Stagflation seems to be afflicting the Euro Area. The President of the European Central Bank, Mario Draghi, announced in his statement at the thirtieth meeting of the International Monetary and Financial Committee, which occurred on October 10th 2014 in Washington D.C., that the Euro Area is suffering from both a high unemployment rate and low inflation.
Such conditions has Mario Draghi and the European Central Bank (ECB) on alert and ready to take additional conventional and unconventional actions in order to move inflation closer to its target of under but close to 2%. Whatever measures are taken will result in the ECB utilizing even more expansionary monetary policies. Though no specific actions were disclosed during Mario Draghi’s statement, there is widespread belief that the ECB will utilize the same tool the Federal Reserve is currently using, quantitative easing.
According to the EuroStat news release on September 30th, 2014, the August 2014 unemployment rate in the Euro Area reached 11.5% and 10.1% in all of the European Union. High levels of unemployment will wane on the economic activity of a region and cause price instability which is contrary to the European Central Bank’s mandate. During 2007 through 2008, the Euro Area and the European Union’s unemployment rate was below 8%, significantly lower than the most recent statistics.
The Euro Area’s unemployment rate for August 2014 is down by 0.5 percentage points when compared to August 2013, a modestly good sign. Though there is some improvement in the Euro Area’s labor market, the rate at which jobs are being added is much to slow for price stability to be maintained. Prolonged high unemployment rates will lead to softer GDP growth and economic hardships.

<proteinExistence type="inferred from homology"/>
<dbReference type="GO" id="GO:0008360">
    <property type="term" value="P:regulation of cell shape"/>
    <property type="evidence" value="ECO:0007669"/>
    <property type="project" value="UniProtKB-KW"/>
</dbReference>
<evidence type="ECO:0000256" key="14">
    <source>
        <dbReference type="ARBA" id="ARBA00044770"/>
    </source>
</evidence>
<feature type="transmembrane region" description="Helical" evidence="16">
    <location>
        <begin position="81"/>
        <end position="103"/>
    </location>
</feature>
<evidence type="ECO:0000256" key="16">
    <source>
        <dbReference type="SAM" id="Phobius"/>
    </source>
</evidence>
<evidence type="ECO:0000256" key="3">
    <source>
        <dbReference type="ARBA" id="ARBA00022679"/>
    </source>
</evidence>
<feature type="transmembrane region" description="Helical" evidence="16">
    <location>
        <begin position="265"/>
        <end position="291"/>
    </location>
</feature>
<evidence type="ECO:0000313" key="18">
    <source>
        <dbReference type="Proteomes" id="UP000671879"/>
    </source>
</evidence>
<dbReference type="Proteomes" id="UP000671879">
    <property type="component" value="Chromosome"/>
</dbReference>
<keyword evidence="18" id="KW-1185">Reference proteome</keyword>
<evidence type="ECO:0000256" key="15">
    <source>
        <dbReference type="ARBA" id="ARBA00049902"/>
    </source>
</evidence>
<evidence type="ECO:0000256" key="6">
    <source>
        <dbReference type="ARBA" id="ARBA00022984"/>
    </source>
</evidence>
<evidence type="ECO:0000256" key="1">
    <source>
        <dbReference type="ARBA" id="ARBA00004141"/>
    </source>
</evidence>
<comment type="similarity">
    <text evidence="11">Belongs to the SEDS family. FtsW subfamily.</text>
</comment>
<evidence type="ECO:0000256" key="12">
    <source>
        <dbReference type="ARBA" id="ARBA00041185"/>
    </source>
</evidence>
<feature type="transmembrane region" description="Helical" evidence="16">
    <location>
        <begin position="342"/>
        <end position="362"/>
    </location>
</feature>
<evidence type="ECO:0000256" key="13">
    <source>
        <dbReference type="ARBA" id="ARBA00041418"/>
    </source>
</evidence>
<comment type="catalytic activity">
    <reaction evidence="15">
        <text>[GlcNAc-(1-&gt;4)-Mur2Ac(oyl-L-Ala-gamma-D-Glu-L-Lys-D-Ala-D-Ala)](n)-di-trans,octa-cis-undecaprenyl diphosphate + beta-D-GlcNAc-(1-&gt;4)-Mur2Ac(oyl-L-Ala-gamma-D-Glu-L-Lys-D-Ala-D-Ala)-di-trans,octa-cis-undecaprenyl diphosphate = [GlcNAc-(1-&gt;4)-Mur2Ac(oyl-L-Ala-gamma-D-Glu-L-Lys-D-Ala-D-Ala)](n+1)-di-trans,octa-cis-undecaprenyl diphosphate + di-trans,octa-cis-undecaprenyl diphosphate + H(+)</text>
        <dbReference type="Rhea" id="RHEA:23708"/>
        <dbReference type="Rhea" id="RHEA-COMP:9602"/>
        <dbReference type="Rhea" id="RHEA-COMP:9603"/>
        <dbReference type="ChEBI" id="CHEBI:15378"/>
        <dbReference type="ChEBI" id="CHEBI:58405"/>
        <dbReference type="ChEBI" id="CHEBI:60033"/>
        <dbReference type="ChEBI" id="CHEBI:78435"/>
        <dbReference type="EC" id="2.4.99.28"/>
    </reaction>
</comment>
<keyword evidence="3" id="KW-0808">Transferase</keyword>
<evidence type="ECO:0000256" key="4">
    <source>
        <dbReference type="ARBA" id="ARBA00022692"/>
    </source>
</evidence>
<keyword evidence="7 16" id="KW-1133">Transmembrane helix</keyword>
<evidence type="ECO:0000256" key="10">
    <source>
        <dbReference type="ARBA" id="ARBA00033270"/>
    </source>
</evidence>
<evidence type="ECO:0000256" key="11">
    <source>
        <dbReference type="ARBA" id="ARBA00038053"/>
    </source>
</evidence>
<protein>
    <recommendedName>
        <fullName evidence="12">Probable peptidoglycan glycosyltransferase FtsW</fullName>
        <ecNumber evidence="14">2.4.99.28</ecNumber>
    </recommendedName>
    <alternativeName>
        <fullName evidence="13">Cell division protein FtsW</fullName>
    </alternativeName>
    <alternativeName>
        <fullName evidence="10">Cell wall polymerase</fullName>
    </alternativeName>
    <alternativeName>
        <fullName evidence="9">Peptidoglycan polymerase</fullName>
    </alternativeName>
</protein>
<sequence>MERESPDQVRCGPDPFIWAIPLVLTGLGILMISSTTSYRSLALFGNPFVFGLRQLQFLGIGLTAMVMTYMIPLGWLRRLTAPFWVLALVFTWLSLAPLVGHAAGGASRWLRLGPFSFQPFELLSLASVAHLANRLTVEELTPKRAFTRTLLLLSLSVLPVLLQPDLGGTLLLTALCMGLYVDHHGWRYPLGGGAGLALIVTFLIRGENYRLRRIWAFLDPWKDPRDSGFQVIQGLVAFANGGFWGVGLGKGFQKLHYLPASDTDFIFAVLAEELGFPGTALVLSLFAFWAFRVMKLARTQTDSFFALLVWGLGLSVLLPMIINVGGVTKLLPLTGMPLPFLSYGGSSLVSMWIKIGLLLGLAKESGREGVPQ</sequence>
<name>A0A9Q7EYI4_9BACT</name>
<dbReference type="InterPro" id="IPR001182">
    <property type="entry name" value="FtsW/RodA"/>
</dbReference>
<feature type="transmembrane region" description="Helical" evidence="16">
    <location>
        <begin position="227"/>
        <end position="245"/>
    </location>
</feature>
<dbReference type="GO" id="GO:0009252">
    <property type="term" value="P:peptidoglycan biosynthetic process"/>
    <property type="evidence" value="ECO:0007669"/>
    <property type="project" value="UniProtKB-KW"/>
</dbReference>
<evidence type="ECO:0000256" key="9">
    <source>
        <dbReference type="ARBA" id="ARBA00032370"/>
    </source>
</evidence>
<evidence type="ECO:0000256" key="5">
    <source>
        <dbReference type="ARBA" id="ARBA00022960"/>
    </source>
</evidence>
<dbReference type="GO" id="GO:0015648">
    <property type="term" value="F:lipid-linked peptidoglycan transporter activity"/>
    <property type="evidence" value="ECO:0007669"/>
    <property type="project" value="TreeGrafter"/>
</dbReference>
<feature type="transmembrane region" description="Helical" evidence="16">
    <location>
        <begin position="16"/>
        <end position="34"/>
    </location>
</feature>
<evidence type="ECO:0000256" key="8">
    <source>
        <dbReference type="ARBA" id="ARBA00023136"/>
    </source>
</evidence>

Inflation also has the Euro Area in a corner. The September 2014 annual inflation rate for the Euro Area is 0.3% according to the EuroStat news release. That’s only 0.4 percentage points from deflation. Deflation is a highly undesirable situation for central banks and they’ll do almost anything to prevent it. Executing additional expansionary monetary policies like quantitative easing or lowering interest rates can help tackle this problem of low inflation and high unemployment.
The European Central Bank’s interest rate (Main Refinancing Operations Rate) is currently at 0.05%, which is extremely low. The ECB already has a very loose policy in this regard, but due to poor economic data, the ECB may need to implement a negative interest rate. To what degree implementing a negative interest rate affects the inflation rate is yet to be seen, but I can’t help but think that it will move it higher.
To wrap things up, the European Central Bank is on the cusp of executing additional policies that will further accommodate economic growth and spending. I see the euro remaining depressed in valuation due to anticipation of further loosing of policies by the ECB.